Educators-start your engines!! Let’s do something different this year. Source: Leaders- Let’s Model not Mandate #OutsideTheBoxED
My Learning Journey
Two years ago I began learning about who I wanted to become. A friend reminded me that time would pass no matter what I chose to do with my life. That conversation prompted me to begin the Digital Learning and Leadership M. Ed. (DLL) program at Lamar University. It has been the perfect compliment to my business undergraduate degree and my work as the Technology Director of a small school. If you’re interested in knowing what I accomplished through the program, take a look at the interactive presentation on the Facebook post below. It has links to everything I created through all of my course work. If you are curious about what I learned, keep reading.
The Impact of Significant Learning Environments
Reflecting on the past is only useful for lamenting regrets and assessing one’s potential for change. My experience in the DLL program has given me cause to reflect upon both. Of course, I have no regrets except that I didn’t find the program sooner – although it probably didn’t exist. What I have discovered about my own potential for change is immeasurable.
In the beginning of my DLL (Digital Learning & Leadership) journey I was skeptical that academia could help me become a better, more effective leader in education. Not that I knew everything, it’s that my views about education tend to rub traditionalists the wrong way. Many of my battles in life have been centered around academic versus practical knowledge. I’ve always had a different view about teaching and learning. I entered the DLL program with the goal of learning. My focus was about finding out what I didn’t already know that seemed to separate me from my teacher friends. Frankly, I wasn’t looking forward to it. Fortunately, from the very beginning of the DLL program I could tell it was different.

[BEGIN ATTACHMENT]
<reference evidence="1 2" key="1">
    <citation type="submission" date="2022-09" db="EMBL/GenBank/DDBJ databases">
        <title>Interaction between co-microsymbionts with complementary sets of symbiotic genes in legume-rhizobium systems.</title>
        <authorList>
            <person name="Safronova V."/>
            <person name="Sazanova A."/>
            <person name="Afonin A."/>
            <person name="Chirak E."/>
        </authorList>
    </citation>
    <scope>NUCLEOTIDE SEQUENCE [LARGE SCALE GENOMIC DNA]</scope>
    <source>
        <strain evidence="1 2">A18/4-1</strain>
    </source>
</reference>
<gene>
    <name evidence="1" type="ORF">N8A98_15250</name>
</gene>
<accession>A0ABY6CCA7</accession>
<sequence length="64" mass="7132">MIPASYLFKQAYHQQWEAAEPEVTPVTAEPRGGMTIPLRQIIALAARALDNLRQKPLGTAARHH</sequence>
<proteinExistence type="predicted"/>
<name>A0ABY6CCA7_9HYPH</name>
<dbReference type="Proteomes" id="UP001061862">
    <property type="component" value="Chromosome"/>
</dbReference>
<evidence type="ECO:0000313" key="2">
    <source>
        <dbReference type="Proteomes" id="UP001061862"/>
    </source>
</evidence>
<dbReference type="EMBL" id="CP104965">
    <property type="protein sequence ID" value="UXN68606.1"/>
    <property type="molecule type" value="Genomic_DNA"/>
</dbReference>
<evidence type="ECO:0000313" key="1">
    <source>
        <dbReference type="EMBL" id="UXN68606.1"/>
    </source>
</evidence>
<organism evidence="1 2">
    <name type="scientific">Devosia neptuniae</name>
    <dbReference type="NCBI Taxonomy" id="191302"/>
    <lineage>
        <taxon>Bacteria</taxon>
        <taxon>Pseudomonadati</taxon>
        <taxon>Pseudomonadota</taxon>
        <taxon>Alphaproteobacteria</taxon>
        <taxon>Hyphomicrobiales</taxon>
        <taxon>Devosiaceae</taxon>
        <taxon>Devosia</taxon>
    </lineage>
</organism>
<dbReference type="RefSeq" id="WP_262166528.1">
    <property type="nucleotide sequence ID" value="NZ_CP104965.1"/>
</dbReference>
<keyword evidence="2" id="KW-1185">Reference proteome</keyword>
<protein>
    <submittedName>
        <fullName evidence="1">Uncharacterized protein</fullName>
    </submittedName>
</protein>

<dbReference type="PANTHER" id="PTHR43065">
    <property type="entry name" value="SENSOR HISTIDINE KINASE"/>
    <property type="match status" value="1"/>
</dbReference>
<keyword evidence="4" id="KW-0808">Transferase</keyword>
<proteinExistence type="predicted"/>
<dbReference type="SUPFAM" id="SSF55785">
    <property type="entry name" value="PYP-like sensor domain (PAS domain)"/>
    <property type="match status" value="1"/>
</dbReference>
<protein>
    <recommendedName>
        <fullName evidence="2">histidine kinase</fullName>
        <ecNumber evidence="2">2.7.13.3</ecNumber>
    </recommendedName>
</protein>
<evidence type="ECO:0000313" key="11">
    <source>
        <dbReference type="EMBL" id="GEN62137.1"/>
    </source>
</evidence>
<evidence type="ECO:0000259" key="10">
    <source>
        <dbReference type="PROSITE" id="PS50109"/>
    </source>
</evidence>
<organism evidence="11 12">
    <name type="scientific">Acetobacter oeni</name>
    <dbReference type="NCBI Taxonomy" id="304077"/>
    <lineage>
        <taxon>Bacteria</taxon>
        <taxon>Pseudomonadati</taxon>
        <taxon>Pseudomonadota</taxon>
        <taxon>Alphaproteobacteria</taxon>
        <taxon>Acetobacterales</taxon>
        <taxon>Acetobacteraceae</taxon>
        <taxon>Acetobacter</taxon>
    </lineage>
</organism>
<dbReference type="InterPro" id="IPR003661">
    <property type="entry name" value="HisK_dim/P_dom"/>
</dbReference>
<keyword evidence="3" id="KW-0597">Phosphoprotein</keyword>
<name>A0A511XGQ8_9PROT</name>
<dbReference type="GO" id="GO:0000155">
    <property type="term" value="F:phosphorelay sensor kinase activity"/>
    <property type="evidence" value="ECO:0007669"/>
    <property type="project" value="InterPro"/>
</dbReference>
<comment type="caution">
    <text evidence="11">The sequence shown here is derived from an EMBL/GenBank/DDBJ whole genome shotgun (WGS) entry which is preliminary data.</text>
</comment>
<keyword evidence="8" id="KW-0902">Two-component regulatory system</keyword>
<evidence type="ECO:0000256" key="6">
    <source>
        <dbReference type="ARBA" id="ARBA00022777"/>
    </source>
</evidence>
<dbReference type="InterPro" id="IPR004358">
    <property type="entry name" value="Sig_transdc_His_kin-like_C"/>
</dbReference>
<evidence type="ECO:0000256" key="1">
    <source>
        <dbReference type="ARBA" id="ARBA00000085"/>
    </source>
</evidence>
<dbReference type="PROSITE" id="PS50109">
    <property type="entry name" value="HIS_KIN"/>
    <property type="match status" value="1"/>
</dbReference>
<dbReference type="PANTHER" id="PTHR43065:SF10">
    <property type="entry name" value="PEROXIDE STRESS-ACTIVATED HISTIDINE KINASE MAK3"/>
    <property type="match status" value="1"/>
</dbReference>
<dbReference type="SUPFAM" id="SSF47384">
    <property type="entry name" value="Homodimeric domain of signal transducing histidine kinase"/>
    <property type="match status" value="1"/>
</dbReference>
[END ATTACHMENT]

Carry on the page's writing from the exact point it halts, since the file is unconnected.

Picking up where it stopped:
I discovered early on that the program was looking for real opinions from real experiences, by real people. Shortly after it began, the COVA approach was introduced – Choice, Ownership, Voice, in an Authentic environment. It caught my ear – it was what I believed was missing from K12 education. Climbing to the top of the class to chase a grade wasn’t important, in fact, the format of the program didn’t lend itself to that type of thinking. Contrary to every other type of academic institution, students were only competing with their own ideas. But make no mistake, COVA made learning far more challenging, especially for me. Living up to the program’s expectation was far easier than living up to my own!